Start Up

What Is The Difference Between A Startup And A Regular Small Business?

One is all about scaling fast and high-end revenue. Let's look at what is the difference between a startup and a regular small business.

 

What is the difference between a startup and a regular small business? The words startup, entrepreneur and small business are thrown around constantly – sometimes interchangeably. So how do you know if you are launching a startup or small business?

I started The Lioness Group, our umbrella company, back in 2009.  Our aim was to serve solopreneurs, nonprofits and entrepreneurs who needed public relations. I was ultimately starting a small business because I was looking to provide a service and I would employ subcontractors if the workload was more than I could handle. Of course, based upon growth, I could hire permanent part-time or full-time employees if necessary.

In the midst of serving those entrepreneurs, I stumbled upon the fact there was no mainstream media outlet solely dedicated to providing news to female founders looking to launch or scale a startup. That is when I launched our startup Lioness magazine. I was looking to prove that there was a need for this outlet and find a business model that allows me to scale and grow it quickly. Startups focus on growth and fast, high-end revenue. They also tend to involve tech and monies from venture capital.

A friend of mine explained it to me like this early on: you could take The Lioness Group, the PR firm and call it anything. It’s a standard business that you can over time grow to be sustainable. But the magazine, Lioness, is a startup because it doesn’t exist anywhere else and I am trying to bring it to market and scale it quickly.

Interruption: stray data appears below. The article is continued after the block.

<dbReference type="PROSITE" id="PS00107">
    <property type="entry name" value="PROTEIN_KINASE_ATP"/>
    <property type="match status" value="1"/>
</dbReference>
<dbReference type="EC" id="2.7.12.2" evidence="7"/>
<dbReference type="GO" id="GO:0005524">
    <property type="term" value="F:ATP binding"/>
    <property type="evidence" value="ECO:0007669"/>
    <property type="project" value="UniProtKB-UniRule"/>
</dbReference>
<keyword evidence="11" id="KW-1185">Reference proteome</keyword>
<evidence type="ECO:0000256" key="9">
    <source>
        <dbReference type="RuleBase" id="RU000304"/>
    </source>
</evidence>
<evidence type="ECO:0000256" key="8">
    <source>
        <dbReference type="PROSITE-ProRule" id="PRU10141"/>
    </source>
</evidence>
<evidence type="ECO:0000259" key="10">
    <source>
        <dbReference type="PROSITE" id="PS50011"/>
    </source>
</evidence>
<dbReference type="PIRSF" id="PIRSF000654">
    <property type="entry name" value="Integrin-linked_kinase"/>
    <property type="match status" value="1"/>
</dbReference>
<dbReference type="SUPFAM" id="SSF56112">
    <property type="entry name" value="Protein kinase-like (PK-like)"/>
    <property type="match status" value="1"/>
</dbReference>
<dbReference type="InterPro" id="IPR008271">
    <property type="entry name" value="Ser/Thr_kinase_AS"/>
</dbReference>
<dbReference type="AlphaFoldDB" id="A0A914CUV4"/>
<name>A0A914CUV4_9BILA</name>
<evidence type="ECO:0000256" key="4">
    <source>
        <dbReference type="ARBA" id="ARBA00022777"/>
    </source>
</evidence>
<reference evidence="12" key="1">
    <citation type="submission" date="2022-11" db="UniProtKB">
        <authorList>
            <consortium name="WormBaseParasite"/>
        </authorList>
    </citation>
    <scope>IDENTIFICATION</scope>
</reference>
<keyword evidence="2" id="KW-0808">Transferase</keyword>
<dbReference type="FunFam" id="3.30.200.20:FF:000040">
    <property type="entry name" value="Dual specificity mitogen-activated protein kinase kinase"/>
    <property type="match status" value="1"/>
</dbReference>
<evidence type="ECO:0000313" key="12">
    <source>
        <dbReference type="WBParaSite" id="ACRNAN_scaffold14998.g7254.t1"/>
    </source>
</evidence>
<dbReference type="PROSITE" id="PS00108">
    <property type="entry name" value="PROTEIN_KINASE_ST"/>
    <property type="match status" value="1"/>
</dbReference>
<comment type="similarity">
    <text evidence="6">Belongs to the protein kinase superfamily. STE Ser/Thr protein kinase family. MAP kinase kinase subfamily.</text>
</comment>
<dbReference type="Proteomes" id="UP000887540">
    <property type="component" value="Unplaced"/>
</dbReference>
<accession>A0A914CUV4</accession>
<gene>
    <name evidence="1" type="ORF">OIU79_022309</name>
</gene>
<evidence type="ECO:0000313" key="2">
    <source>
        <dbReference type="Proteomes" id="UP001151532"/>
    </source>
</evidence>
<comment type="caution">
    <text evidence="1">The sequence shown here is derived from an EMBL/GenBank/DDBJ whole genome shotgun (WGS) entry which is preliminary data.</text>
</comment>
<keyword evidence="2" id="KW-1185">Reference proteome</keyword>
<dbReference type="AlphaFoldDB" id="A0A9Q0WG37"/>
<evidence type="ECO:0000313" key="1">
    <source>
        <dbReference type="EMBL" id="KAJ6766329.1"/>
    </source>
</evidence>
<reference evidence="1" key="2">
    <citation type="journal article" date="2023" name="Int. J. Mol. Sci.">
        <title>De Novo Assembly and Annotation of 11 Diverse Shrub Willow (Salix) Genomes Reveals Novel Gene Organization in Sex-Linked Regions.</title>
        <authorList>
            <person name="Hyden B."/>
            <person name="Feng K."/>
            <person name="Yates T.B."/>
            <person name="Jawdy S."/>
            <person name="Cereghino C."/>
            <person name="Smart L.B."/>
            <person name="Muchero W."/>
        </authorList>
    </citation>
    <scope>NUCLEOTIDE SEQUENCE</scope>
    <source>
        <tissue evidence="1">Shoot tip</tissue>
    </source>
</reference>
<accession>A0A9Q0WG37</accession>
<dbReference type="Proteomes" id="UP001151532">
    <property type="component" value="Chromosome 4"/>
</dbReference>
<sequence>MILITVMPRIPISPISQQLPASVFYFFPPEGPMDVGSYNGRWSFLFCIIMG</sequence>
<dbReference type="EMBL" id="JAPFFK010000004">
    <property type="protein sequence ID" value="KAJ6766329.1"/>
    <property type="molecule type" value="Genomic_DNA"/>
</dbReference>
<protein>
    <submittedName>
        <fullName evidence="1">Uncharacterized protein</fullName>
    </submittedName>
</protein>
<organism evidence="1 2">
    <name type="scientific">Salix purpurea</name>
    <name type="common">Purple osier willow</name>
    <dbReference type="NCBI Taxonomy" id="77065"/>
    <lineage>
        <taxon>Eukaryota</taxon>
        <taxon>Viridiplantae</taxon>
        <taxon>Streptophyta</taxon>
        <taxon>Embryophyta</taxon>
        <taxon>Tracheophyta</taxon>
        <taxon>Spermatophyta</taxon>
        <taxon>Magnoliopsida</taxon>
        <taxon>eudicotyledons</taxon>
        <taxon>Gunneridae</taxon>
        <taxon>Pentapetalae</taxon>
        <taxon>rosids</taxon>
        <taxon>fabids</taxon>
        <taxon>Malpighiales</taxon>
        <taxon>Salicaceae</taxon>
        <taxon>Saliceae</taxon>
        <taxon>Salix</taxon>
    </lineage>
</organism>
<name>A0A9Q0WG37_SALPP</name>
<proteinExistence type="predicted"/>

Here startup guru Steve Blank simplifies the explanation:

Here Blank describes the six types of startups:

Lifestyle Startups: Work to Live their Passion

On the California coast where I live, we see lifestyle entrepreneurs like surfers and divers who own small surf or dive shop or teach surfing and diving lessons to pay the bills so they can surf and dive some more. A lifestyle entrepreneur is living the life they love, works for no one but themselves, while pursuing their personal passion. In Silicon Valley the equivalent is the journeyman coder or web designer who loves the technology, and takes coding and U/I jobs because it’s a passion.

Small Business Startups: Work to Feed the Family

Today, the overwhelming number of entrepreneurs and startups in the United States are still small businesses. There are 5.7 million small businesses in the U.S. They make up 99.7 percent of all companies and employ 50 percent of all non-governmental workers.

Small businesses are grocery stores, hairdressers, consultants, travel agents, Internet commerce storefronts, carpenters, plumbers, electricians, etc. They are anyone who runs his/her own business.

They work as hard as any Silicon Valley entrepreneur. They hire local employees or family. Most are barely profitable. Small business entrepreneurship is not designed for scale, the owners want to own their own business and “feed the family.” The only capital available to them is their own savings, bank and small business loans and what they can borrow from relatives. Small business entrepreneurs don’t become billionaires and (not coincidentally) don’t make many appearances on magazine covers. But in sheer numbers, they are infinitely more representative of “entrepreneurship” than entrepreneurs in other categories—and their enterprises create local jobs.

Scalable Startups: Born to Be Big

Scalable startups are what Silicon Valley entrepreneurs and their venture investors aspire to build. Google, Skype, Facebook, Twitter are just the latest examples. From day one, the founders believe that their vision can change the world. Unlike small business entrepreneurs, their interest is not in earning a living but rather in creating equity in a company that eventually will become publicly traded or acquired, generating a multi-million-dollar payoff.